And it is—more specifically, it’s in their ears. Both conditions disrupt the autonomic nervous system and hippocampus, which, in Wackym’s words, “really screws up people’s cognitive function.” Wackym typically performs five PLF or SCD surgeries a week, patching the holes with soft tissue from behind the ear. His expertise in making these diagnoses is relatively rare, and Wackym says nearly all his patients come to him in desperation. On a private Facebook group page devoted to PLF surgery, he’s become something of a superstar.
“A couple of days ago, I got a call from a woman in Norway who found out about me,” he says. “They’ve got nobody in Norway who does this.”
Results can be dramatic. One 6-year-old patient endured extensive testing at a local children’s hospital. A pre-op photo of the boy shows his face sagging in pain. “The final diagnoses,” Wackym noted in a paper, “were adjustment disorder with anxiety and obsessive-compulsive disorder. His mother ... was told that she was an enabler.” Wackym performed SCD surgery on the boy. Another photo shows the child, post-op, all smiles. Several years later, he remains healthy.
The O’Keefes found Wackym in the spring of 2013. Kevin’s videos showed his daughter deteriorating: caroming off walls, clicking as she tried to get words out, and curled in a fetal position, holding her head. Kylie had taken to wearing shooting range–style earphones, because even whispers caused excruciating pain.
To narrow down possibilities, Wackym recommended an elevator ride. “These patients are super-sensitive to barometric pressure and altitude,” he says. “I said, go to the US Bancorp Tower and ride up to Portland City Grill.” Kylie collapsed on the descent. Wackym theorized that Kylie’s prolonged vomiting had opened a hole in her ear, perhaps originally caused by the fall years earlier. He scheduled surgery for August.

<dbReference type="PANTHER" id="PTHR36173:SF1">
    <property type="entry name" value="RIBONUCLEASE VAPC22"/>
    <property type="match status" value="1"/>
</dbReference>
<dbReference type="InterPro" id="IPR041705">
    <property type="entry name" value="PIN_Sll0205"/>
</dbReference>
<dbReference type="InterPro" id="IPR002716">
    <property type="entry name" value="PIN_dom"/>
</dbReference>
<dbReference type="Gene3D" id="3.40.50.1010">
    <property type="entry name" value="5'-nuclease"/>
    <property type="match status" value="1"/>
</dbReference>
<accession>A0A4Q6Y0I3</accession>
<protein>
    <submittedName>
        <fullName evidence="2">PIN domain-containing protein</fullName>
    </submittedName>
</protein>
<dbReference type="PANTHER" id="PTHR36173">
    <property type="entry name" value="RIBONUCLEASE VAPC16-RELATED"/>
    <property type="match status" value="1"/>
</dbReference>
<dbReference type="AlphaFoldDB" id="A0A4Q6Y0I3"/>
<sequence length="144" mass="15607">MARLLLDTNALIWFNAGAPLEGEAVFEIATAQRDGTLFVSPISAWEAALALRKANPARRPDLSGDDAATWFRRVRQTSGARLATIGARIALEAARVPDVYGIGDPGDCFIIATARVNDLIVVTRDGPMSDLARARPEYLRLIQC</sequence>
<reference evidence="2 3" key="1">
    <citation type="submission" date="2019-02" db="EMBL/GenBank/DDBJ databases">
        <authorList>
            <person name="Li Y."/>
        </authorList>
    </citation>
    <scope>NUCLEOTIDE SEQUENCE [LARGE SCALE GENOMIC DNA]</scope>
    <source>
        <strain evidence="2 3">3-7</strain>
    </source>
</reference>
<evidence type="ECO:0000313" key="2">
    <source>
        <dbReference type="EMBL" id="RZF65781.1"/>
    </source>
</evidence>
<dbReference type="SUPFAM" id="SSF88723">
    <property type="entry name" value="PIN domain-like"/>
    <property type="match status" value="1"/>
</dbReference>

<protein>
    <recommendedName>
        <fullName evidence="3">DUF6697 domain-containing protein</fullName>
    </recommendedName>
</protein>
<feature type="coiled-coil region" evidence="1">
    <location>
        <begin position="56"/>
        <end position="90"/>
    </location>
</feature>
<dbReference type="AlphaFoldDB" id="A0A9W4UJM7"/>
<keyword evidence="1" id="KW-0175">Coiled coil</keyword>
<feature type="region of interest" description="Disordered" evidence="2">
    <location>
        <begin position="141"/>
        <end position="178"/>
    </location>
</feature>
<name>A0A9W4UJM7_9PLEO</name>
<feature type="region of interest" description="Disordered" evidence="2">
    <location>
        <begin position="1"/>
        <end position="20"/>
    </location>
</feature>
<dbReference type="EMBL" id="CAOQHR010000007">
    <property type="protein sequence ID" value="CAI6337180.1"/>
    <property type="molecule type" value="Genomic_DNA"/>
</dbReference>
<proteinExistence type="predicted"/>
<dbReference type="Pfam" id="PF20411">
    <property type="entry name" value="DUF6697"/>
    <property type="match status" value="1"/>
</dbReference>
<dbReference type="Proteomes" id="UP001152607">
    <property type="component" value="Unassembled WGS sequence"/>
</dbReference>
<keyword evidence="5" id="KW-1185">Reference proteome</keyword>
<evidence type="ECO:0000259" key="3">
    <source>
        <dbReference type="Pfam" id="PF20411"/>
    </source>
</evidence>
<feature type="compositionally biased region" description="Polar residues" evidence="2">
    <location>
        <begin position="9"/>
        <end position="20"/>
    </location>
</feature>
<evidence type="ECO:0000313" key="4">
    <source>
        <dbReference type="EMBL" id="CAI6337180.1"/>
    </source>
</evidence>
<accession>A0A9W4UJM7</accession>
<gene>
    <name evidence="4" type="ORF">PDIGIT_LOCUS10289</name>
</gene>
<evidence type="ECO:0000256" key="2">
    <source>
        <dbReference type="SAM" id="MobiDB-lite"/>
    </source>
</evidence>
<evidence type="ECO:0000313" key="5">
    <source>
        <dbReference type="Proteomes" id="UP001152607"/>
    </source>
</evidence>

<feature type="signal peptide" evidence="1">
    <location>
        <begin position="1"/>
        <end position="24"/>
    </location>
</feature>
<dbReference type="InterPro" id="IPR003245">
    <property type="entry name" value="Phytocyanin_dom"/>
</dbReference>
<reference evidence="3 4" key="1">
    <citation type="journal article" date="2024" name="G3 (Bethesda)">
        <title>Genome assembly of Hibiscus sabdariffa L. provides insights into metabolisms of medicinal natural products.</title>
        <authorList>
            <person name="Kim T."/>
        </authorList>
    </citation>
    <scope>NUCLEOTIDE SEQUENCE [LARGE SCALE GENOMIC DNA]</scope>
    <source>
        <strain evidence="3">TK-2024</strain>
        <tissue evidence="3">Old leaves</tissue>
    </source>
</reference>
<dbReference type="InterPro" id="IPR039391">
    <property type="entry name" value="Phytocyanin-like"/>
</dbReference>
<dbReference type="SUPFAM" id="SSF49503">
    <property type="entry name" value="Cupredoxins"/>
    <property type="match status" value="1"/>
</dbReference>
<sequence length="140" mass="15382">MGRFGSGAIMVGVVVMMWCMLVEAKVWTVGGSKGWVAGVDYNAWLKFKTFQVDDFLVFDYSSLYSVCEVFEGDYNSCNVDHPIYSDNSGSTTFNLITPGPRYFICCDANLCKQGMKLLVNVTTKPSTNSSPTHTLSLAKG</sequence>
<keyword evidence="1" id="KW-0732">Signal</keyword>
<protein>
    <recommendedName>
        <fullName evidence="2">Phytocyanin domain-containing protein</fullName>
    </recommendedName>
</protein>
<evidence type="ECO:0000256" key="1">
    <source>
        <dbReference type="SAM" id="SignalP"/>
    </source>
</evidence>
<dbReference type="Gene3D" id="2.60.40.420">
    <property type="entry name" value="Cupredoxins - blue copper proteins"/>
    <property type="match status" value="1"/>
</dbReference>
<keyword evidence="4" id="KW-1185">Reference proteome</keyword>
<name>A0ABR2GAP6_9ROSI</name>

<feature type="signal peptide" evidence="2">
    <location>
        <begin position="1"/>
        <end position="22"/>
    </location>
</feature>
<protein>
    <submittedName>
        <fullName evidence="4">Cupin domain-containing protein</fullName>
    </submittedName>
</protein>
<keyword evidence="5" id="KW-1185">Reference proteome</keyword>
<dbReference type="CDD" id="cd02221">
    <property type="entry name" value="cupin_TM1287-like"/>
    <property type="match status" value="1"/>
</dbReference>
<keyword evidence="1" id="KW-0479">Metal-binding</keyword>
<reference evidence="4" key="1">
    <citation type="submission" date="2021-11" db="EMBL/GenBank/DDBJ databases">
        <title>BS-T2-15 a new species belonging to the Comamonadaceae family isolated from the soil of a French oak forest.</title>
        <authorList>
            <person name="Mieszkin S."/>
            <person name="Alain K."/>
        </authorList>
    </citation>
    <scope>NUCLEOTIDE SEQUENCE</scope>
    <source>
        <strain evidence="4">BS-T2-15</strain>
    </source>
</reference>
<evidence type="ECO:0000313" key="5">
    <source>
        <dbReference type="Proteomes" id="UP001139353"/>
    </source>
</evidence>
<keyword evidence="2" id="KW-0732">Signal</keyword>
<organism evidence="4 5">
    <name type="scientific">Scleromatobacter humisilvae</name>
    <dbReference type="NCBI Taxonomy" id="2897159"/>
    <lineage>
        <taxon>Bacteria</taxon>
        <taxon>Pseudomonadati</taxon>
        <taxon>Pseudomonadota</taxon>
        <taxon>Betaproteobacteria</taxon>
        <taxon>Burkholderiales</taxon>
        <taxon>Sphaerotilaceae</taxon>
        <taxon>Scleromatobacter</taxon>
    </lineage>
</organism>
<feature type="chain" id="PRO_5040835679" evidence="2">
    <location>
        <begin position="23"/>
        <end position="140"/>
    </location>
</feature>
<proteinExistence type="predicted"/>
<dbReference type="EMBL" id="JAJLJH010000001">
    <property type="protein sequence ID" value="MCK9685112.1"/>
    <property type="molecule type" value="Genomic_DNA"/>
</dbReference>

It hadn’t been a pleasant year for the O’Keefe family. Younger daughter Kiara was diagnosed with an auto-
immune condition; Kevin had his prostate removed. And, before discovering Wackym, Kylie had encountered suspicion. Was she on drugs? How was the O’Keefes’ marriage? Doctors would take Kylie into separate rooms and ask about abuse, perhaps sexual abuse. “Psychologists would ask questions to steer me in a certain direction,” says Kylie now, from her dorm room at Whittier College in Southern California. “I’m like, that’s not what I’m saying at all, you’re twisting my words—which is even more difficult because it’s hard enough for me to get those words out.”
Wackym’s surgery took a little more than an hour. Soon after, Kylie asked her dad to get her a pizza.
“We had our daughter back,” Kevin says.
Spring 2015 finds Kylie in her second college semester, majoring in art, hoping to go into game art and digital animation.
Kylie does not recall some of the misery of the preceding nine months. She remembers that she sometimes she felt hopeless—but never completely. “Hope was the only thing I had,” she says, “because doctors didn’t believe me, we weren’t getting anywhere, and no one was really understanding me. If I lost hope, then I would just have nothing.”
Several months after Kylie’s surgery, a neighbor started to complain of symptoms similar to her old condition. The O’Keefes recommended Wackym, who operated. Kylie visited the neighbor afterward.
“We were talking about how the room spins,” she says. “It’s crazy that someone next door was experiencing the same thing.”
Or maybe it’s not so crazy. How many people have been doomed to a lifetime of suffering and misunderstanding, when the fix is a tiny patch over a tiny hole? Hopefully, the answer is fewer and fewer still.